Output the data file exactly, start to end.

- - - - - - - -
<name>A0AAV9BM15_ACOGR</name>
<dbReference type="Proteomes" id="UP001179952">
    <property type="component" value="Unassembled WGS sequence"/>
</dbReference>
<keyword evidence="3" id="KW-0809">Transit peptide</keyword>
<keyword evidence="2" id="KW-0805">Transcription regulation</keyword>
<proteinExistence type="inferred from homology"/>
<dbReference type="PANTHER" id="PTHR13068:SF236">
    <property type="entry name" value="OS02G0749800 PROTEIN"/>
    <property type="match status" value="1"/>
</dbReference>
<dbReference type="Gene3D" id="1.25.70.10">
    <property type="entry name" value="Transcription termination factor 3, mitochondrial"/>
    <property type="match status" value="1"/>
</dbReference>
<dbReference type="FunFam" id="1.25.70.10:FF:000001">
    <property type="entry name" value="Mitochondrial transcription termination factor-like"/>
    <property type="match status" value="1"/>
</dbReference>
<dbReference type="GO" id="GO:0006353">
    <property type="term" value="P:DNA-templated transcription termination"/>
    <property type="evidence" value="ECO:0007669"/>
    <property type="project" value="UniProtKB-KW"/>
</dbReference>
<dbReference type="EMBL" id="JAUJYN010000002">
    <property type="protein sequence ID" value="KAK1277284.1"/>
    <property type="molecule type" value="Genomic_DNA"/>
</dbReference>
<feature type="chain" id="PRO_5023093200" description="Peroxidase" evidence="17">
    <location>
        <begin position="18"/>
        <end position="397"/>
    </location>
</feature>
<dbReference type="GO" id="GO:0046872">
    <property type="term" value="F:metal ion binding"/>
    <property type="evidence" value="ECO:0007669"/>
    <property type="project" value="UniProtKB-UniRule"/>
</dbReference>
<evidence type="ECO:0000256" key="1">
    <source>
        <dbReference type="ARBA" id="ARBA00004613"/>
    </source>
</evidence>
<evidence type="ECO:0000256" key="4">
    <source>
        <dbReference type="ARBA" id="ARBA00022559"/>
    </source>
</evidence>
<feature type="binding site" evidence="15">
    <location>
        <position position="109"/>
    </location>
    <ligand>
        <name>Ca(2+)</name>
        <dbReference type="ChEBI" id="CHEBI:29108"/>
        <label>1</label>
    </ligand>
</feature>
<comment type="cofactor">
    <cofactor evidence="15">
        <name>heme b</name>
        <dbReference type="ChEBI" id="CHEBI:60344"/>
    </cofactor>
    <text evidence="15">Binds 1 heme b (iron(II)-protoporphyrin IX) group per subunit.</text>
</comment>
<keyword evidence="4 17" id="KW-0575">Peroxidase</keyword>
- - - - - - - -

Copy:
<name>A0AAV9BM15_ACOGR</name>
<dbReference type="Proteomes" id="UP001179952">
    <property type="component" value="Unassembled WGS sequence"/>
</dbReference>
<keyword evidence="3" id="KW-0809">Transit peptide</keyword>
<keyword evidence="2" id="KW-0805">Transcription regulation</keyword>
<proteinExistence type="inferred from homology"/>
<dbReference type="PANTHER" id="PTHR13068:SF236">
    <property type="entry name" value="OS02G0749800 PROTEIN"/>
    <property type="match status" value="1"/>
</dbReference>
<dbReference type="Gene3D" id="1.25.70.10">
    <property type="entry name" value="Transcription termination factor 3, mitochondrial"/>
    <property type="match status" value="1"/>
</dbReference>
<dbReference type="FunFam" id="1.25.70.10:FF:000001">
    <property type="entry name" value="Mitochondrial transcription termination factor-like"/>
    <property type="match status" value="1"/>
</dbReference>
<dbReference type="GO" id="GO:0006353">
    <property type="term" value="P:DNA-templated transcription termination"/>
    <property type="evidence" value="ECO:0007669"/>
    <property type="project" value="UniProtKB-KW"/>
</dbReference>
<dbReference type="EMBL" id="JAUJYN010000002">
    <property type="protein sequence ID" value="KAK1277284.1"/>
    <property type="molecule type" value="Genomic_DNA"/>
</dbReference>
<feature type="chain" id="PRO_5023093200" description="Peroxidase" evidence="17">
    <location>
        <begin position="18"/>
        <end position="397"/>
    </location>
</feature>
<dbReference type="GO" id="GO:0046872">
    <property type="term" value="F:metal ion binding"/>
    <property type="evidence" value="ECO:0007669"/>
    <property type="project" value="UniProtKB-UniRule"/>
</dbReference>
<evidence type="ECO:0000256" key="1">
    <source>
        <dbReference type="ARBA" id="ARBA00004613"/>
    </source>
</evidence>
<evidence type="ECO:0000256" key="4">
    <source>
        <dbReference type="ARBA" id="ARBA00022559"/>
    </source>
</evidence>
<feature type="binding site" evidence="15">
    <location>
        <position position="109"/>
    </location>
    <ligand>
        <name>Ca(2+)</name>
        <dbReference type="ChEBI" id="CHEBI:29108"/>
        <label>1</label>
    </ligand>
</feature>
<comment type="cofactor">
    <cofactor evidence="15">
        <name>heme b</name>
        <dbReference type="ChEBI" id="CHEBI:60344"/>
    </cofactor>
    <text evidence="15">Binds 1 heme b (iron(II)-protoporphyrin IX) group per subunit.</text>
</comment>
<keyword evidence="4 17" id="KW-0575">Peroxidase</keyword>